We were mindful that some of the principles of having a smallholding (as a therapeutic tool for traumatised adopted children) was about how routines and movements could soothe stress. Pushing and pulling, swinging and spinning, seeing and smell, taste, touch and hearing are the essence of why animals and crops are important. People aren’t always aware they crave these sensations, but they are often driven subconsciously to seek these experiences out.
Its interesting how D has already started to use these at the farm, now he comes most weekends. We bought a cheap, old school push lawn mower to keep the paths and tracks down, given our Flymo flex won’t stretch very far, and our land is a long 3 acre finger. Soon as he saw it, D loved the mower and spent hours pushing it around. We laughed to ourselves, and referred to him as the “Constant Gardener” because he was still doing it in the dark! He used to do this pushing thing as soon as he started walking, often shoving a large toy truck literally miles through woods and fields on our frequent walks. He would be very intersted in the wheels as he did this. It has reminded us of all the above, and we want to develop this principle by finding other things he can push or pull. I have even thought about lending scrum machine from the local rugby club.
Sensory, hands on experiences are also vital. We had always planned a “mud bath” and so got on with making a basic one the other day. As usual with us, time and planning were limited and what we prepared was smaller and less intentional than we wanted, but it was a start, and also an experiment. The children love water and mud, and we have always encouraged this. I have blogged before that our children were the only children who went into the woods in wetsuits, which spooked a number of dog walkers, but “wisdom is proved right by her children”. So we let them loose with the hosepipe and one of our overgrown raised beds.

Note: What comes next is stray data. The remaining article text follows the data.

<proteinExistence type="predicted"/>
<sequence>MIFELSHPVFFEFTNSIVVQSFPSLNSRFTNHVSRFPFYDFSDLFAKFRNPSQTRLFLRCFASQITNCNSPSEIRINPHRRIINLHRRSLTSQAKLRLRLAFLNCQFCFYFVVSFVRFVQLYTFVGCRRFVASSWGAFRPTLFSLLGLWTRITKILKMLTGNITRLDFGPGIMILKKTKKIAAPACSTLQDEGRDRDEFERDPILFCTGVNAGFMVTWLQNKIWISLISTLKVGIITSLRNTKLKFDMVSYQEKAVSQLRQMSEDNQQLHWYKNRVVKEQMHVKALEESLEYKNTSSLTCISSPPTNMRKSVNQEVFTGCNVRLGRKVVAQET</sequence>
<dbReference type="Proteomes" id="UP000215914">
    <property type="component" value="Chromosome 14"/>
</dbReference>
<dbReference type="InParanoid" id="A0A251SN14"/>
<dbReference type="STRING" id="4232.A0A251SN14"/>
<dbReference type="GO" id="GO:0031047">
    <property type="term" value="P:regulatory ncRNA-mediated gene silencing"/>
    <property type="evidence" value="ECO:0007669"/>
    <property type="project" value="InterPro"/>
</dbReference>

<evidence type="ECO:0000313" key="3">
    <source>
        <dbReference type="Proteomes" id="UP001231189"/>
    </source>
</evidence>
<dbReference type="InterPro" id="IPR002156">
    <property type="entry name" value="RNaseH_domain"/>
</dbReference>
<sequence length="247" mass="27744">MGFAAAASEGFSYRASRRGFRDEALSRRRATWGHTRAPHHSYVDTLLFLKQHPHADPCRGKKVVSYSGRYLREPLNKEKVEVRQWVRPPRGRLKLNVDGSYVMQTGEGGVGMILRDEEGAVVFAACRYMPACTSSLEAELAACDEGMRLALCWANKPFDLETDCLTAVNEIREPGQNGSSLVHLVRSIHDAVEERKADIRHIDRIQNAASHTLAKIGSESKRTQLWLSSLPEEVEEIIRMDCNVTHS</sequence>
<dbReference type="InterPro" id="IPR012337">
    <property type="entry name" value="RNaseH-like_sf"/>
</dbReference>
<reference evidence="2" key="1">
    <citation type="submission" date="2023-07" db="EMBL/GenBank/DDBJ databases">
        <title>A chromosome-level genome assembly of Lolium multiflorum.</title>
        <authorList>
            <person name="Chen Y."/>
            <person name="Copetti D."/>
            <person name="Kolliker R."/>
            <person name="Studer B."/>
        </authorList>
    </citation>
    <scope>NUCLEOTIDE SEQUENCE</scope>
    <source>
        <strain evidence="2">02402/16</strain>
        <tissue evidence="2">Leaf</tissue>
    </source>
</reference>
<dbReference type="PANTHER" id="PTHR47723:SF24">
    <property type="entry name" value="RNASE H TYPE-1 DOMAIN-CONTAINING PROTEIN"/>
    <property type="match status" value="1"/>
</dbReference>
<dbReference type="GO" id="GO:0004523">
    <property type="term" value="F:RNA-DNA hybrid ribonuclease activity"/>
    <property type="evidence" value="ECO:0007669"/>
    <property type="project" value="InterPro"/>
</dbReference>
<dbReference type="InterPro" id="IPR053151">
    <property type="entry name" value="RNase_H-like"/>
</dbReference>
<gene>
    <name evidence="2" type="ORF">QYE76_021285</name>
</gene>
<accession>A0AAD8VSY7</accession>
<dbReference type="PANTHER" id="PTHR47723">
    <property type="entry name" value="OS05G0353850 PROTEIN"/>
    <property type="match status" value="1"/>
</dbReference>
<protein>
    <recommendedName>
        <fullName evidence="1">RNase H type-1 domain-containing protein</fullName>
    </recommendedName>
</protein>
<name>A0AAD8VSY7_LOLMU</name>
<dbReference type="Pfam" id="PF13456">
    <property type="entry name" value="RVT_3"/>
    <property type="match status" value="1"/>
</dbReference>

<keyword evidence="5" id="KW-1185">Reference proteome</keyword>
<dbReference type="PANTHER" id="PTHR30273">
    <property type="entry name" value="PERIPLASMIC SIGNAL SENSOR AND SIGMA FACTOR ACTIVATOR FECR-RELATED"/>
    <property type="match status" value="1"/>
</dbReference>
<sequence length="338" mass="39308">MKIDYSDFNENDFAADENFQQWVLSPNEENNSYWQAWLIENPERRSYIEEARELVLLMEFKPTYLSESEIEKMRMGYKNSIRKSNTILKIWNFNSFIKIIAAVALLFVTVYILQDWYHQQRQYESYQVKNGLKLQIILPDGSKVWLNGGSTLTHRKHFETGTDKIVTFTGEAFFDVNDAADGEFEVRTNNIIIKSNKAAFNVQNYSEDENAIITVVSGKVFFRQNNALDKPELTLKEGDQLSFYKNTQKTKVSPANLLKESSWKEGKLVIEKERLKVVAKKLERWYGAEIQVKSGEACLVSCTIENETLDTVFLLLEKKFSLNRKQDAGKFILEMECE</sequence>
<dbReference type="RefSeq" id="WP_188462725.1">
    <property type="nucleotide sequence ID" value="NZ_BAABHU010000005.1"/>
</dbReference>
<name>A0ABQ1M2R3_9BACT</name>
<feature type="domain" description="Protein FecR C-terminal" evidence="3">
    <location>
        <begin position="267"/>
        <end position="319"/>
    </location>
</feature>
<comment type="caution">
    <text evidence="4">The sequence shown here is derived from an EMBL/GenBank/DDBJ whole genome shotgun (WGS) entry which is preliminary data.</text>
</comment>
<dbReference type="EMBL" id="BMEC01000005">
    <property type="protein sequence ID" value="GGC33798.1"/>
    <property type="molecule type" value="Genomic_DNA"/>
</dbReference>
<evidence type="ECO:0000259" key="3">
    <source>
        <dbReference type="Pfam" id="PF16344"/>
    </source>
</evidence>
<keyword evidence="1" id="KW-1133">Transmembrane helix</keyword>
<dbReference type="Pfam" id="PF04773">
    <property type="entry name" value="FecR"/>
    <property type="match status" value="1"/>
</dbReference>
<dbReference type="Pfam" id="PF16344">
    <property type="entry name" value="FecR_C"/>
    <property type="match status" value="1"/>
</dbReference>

The kids got stuck in, but we let them use some of Mimi’s “Bratz” and “Monster High” dolls in the mud bath, which was a bad decision as the play turned ghoulish about burying the dolls and hurting them (which is sometimes a reoccurring theme in their free play- bad endings, no rescue, etc) Its like they go into sensory overload. That can happen with all good sensory experiences. Its really frustrating, because you end up monitoring a living souffle kind of thing. Too soon to stop? Too long? Careful or it will collapse! Gaaah!! I was aware how tense I was the whole time, thinking of how I would get them into the shower without making the house look like it had been hit by a Tsunami, and how I would control any over excited situation, and how I didn’t want get wet or dirty. I know I have to be ready to get stuck in and dirty, and theres a disconnect. Im processing this as well.
But hey, you can tweak all your plans and experiments, can’t you? Next time there will be no dolls, and I hope the mud bath will be bigger, deeper and more immersive. Im also going to remove the hosepipe, because that becomes another distraction that can end in tears, as D loved the power of having something he often chose to squirt at Mimi. It sort of ended like a Chinese student protest in Singapore. On acid.